Academic journal article American Journal of Health Education

An Evaluation of a Classroom Science Intervention Designed to Extend the Bicycle Helmet Safety Message

Academic journal article American Journal of Health Education

An Evaluation of a Classroom Science Intervention Designed to Extend the Bicycle Helmet Safety Message

Article excerpt


Background: Wizards of Motion is a program of curriculum delivery through which experts in Kinesiology introduce grade 7 students to applications of physics for human movement. The program is linked closely to Ministry of Education curriculum requirements but includes human movement applications and data analysis experiences. Purpose: The purpose of this study was to evaluate students' head safety knowledge and attitudes toward helmet use after participating in the program. Methods: Data were collected from five grade 7 classrooms. Two classrooms (n = 37) receiving the program, while three classrooms, (n = 37) formed the control group (no intervention). Results on the Knowledge Test, and the Student Helmet Use Questionnaire were compared between intervention and control students. Results: A significant pre-post change in level of knowledge scores was observed in the intervention group. Likewise, intervention group students showed a significant increase in their intention to wear a helmet in future. Discussion: The successful program delivery illustrated the usefulness of linking public health promotion to standard classroom curriculum. Translation to Health Education Practice: This program exemplified the fundamental elements of knowledge translation and knowledge development, and is therefore recommended as a positive approach to delivering the public health message of helmet use for head safety.


It is commonly recognized that injury prevention and the development of programs that promote safety are central tenets of public health. Similarly, promotion of participation in sport and recreation at all levels of society is a major emphasis of public health promotion. Yet, participation in sport and recreational activity is not without risk of injury. For example, in 2000 the Canadian Institute of Child Health (CICH) (1) reported that unintentional injuries are the leading cause of death and a major cause of injury in children and adolescents. Likewise, in 2002, the World Health Organization (2) reported that over 700,000 children ages 14 and under died as a result of injuries, of which 90% were classified as unintentional. Among the risks associated with participation in sport and recreation is the risk of head injuries. In Canada, the Canadian Institute for Health Information (3) reported that in 2003-2004, participation in sport and recreation was the third leading cause of hospital admission due to traumatic head injuries for children and youth. Clinical studies of moderate to severe head injuries show that the consequences can include impairment of cognitive, emotional, social and physical functioning.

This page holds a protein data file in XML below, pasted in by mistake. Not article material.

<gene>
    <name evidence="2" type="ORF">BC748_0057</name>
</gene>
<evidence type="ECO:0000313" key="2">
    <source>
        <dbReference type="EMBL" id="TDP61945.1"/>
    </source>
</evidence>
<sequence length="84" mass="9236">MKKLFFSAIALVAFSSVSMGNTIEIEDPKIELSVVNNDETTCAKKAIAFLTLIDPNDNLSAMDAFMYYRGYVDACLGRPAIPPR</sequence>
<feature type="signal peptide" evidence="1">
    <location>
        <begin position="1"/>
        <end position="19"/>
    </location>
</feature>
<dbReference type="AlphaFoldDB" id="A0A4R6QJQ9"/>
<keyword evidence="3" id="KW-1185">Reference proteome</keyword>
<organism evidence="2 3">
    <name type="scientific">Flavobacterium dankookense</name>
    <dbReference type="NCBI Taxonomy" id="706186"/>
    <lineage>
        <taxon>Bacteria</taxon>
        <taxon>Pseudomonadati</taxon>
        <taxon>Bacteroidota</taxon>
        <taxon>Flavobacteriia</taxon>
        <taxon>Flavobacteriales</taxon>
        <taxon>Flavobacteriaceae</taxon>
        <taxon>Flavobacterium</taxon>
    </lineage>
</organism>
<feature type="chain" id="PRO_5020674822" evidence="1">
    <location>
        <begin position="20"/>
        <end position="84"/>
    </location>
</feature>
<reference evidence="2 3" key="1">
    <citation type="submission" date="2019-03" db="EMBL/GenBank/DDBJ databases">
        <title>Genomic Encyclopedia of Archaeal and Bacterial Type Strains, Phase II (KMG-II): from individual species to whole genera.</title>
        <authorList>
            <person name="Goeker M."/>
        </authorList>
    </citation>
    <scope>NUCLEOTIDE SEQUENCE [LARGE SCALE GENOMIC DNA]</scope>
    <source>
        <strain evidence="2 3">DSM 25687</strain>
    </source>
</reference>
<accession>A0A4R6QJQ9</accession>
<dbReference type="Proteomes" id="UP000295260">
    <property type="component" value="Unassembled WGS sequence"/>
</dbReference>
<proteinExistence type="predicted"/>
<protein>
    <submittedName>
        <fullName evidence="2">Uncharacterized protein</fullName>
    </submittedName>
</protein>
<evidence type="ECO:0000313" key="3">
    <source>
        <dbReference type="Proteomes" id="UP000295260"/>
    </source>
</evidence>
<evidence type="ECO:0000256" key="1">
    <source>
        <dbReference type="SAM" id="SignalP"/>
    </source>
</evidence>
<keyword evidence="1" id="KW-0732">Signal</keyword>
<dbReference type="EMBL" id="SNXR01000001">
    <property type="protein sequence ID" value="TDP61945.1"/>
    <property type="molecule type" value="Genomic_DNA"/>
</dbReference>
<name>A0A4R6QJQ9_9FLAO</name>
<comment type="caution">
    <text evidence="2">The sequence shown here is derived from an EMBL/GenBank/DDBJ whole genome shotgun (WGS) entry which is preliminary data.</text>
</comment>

Cycling, Head Safety and Helmet Use

Although there is little research devoted to the cause of injury in many different activities, there is considerable information related to the cause of injury associated with participation in cycling both at the competitive and recreational levels. There are several published reports that describe the incidence and prevalence of cycling related injuries. For example, according to SmartRisk, (4) a Non-Government Office (NGO) safety advocacy group, there were 1266 Ontario cyclists hospitalized in 2002-2003 due to cycling related injuries. The impacts of these injuries become more profound when one considers that the rate of hospitalization accounted for more than 5000 days in acute care hospital treatments. (4)

With respect to head injuries, the ThinkFirst safety advocacy group reported that cycling is the leading cause of hospitalization due to head injuries among school age children, (5) while Safe Kids Canada, (2) also a safety advocacy group, reported head injuries are the leading cause of severe injury to children on bicycles. The prevalence of mild traumatic brain injuries has been estimated to be 29% of all cycling-related hospital admissions.

Most research has indicated that the risk of head injuries related to cycling can be reduced considerably by simply ensuring that cyclists wear size and age appropriate helmets. …

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